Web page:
To gather this information, we are deploying two data collection tools. The first is a province-wide survey targeted to LTC workers (n=300). The second tool is a narrative-based series of qualitative interviews where we will be asking LTC workers to discuss their daily experiences during the pandemic and how their work experience changed upon the introduction of the SSWO. These two techniques aim to support a 'depth with breadth' (Todres and Galvin, 2005) approach to knowledge gathering.
The survey touches upon five constructs of lived work experience that we anticipate have been affected by the COVID-19 pandemic:
1. Job Roles in the LTC System - We anticipate that different healthcare professions within LTC have been impacted differently by the SSWO and ensuing changes to their working tasks and roles within LTC. Questions probing at this construct provide participants with a closed list of LTC roles to select while allowing open-ended text responses to expand upon their roles and responsibilities.
2. Changing Financial Situation - We expect that the financial repercussions of the SSWO may have disproportionately impacted healthcare professionals who were working in multiple healthcare settings before COVID-19. Participants may share their monthly earnings in the time before and after the SSWO in an open-ended manner, with a set of closed 5-rank scales to measure their perception of compensation and financial health.
3. LTC Employment Motivation - Participants affected by the SSWO will have made a conscious decision to stay in their current LTC position. It may be worth trying to understand why. Probing this construct is done with a series of closed motivation categories (financial, professional, personal) with space for participants to share their longer form motivations.
4. Navigating COVID-19 IPAC - New IPAC measures were often rapidly changing at the beginning of the pandemic and in the early months and continue to evolve as we learn more. This construct aims to examine cognitive considerations around comprehension, learning, and memory or recall and leverage the knowledge of those who were dealing with these fluid situations daily to share their experiences.
5. Emotional Impact of COVID-19 - Developing a holistic picture of the lived experience requires understanding day-to-day physical and psychosocial considerations such as an LTC employee's emotional experience during the pandemic. To measure this construct, participants will indicate if they have been experiencing more or fewer groupings of moods, such as 'Tense, uneasy or worried' and 'Calm, contented or relaxed.' Descriptive and thematic coding of open-ended questions will also provide further insight into the emotional impact of working in LTC.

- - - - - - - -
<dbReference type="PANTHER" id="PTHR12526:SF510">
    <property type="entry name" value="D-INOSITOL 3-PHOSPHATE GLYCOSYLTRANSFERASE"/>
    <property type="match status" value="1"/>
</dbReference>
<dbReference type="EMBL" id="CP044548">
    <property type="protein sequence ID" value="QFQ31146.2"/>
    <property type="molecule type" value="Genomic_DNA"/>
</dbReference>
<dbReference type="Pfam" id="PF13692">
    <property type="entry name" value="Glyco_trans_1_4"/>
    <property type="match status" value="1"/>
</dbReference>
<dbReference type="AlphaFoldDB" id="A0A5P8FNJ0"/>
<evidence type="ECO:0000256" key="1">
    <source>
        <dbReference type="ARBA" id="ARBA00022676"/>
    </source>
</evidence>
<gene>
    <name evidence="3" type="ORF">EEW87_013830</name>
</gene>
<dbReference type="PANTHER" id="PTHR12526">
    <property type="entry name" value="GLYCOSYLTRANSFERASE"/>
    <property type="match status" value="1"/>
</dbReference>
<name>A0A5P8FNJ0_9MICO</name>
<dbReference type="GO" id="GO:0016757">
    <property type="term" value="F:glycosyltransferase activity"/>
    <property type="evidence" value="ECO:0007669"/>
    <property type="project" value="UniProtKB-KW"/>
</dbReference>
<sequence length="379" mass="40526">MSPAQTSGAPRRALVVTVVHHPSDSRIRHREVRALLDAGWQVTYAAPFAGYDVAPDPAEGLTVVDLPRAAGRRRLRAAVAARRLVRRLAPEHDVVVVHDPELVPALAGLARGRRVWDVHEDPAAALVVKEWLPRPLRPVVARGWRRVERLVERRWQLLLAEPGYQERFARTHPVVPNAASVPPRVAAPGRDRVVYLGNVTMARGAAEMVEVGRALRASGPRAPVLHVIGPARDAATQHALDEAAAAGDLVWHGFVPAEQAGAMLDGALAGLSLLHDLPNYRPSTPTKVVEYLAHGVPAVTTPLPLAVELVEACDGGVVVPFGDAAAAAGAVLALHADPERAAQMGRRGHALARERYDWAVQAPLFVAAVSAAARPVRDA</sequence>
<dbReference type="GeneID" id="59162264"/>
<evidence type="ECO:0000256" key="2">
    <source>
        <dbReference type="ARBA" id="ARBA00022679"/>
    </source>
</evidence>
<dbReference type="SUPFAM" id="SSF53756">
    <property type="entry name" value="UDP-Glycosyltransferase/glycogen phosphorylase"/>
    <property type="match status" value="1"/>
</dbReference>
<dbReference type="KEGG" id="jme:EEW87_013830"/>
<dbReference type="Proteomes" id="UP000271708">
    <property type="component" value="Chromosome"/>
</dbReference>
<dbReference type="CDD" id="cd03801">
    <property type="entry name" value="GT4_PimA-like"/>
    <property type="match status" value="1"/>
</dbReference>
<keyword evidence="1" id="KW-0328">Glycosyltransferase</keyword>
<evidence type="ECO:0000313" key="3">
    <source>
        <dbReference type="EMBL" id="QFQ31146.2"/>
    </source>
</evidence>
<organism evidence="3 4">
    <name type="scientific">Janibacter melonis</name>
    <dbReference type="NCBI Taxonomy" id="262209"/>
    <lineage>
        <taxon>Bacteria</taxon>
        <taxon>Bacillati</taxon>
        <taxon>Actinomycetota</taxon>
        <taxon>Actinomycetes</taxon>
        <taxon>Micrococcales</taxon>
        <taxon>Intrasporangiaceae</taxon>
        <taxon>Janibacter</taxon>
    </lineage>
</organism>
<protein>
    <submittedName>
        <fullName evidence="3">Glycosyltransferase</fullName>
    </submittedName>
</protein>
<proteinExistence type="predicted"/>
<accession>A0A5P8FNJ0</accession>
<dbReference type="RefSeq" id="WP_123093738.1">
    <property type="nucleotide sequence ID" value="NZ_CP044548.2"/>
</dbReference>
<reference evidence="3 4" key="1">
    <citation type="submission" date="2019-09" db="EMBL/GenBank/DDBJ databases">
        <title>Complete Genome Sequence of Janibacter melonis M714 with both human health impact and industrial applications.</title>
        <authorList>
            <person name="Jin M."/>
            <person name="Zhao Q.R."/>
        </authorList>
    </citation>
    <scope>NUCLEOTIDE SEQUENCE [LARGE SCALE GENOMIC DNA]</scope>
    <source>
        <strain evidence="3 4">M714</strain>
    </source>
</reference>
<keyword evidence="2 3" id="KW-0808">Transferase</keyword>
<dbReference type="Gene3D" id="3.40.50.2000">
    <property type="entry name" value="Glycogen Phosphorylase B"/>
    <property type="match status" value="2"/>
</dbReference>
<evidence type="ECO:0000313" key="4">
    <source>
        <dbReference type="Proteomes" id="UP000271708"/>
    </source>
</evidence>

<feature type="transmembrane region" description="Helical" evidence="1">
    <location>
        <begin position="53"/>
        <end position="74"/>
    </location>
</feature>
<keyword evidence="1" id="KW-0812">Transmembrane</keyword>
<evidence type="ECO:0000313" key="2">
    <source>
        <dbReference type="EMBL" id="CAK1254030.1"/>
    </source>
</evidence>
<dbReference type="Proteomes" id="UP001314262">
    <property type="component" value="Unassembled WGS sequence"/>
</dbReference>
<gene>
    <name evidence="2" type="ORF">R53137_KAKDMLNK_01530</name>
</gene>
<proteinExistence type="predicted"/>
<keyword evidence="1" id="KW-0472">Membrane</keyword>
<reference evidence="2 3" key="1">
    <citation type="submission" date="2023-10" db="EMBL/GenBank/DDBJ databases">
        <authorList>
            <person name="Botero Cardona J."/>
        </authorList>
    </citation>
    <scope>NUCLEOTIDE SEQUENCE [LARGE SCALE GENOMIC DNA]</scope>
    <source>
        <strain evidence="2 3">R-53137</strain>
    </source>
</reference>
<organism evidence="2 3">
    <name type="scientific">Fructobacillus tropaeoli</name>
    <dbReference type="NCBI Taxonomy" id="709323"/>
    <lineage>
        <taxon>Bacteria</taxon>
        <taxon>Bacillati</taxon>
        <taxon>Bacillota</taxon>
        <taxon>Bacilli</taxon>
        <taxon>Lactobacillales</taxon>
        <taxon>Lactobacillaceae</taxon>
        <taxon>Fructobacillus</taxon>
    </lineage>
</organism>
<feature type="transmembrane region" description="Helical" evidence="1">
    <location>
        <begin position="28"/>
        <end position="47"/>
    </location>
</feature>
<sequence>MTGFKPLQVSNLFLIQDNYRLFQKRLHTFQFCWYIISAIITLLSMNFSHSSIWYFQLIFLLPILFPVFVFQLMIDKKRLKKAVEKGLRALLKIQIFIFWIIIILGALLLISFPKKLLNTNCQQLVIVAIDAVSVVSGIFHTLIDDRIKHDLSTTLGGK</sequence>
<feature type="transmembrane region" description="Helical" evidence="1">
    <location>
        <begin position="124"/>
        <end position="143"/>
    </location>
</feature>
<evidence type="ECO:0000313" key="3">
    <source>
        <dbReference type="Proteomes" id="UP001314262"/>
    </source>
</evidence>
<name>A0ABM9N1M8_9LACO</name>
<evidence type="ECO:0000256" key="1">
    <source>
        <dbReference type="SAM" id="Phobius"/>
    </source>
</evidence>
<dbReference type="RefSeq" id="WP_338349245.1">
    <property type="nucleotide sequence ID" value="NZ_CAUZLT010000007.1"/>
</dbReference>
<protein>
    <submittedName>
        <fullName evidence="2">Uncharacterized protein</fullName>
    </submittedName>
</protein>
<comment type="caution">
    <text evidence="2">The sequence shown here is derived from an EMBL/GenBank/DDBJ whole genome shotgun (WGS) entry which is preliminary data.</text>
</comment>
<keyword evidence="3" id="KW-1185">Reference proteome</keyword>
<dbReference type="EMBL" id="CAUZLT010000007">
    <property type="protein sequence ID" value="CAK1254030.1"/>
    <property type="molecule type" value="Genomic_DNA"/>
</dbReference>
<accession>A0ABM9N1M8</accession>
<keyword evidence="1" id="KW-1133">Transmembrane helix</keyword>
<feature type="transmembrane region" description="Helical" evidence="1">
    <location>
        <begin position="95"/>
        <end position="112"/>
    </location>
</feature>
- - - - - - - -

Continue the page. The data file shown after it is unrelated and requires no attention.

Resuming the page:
These five constructs and subsequent survey questions were developed and piloted through conversations with a personal support worker and registered nursing professional actively working in Ontario's LTC system.
The second stage of the study involves semi-structured interviews where we are recruiting respondents from the survey. The interview questions will provide some structure to the conversations. The participants' qualitative responses will allow for the generation of first-hand narratives of the COVID-19 experience for LTC workers.
The research team will analyze closed and numeric survey responses through the Tableau data-visualization software. Coding for open-ended questions will occur in descriptive and thematic stages on the Invivo qualitative platform. An essential aspect of this research is the emphasis on the communication of data with non-academic audiences. The team will be exploring various data-visualization techniques inspired by journalism to support this emphasis.
Sharing the narratives and findings with participants before their publication and dissemination will help validate synthesized data. The intention behind developing first-hand narratives from those working in the LTC system is to pair evidence-based findings with calls to action based on lived experience.
The results of this study will be received and partially analyzed in time for the conference proceedings. Partial references are given in this proposal due to limitations with word count. A full list of references will be provided in the presentation and conference paper.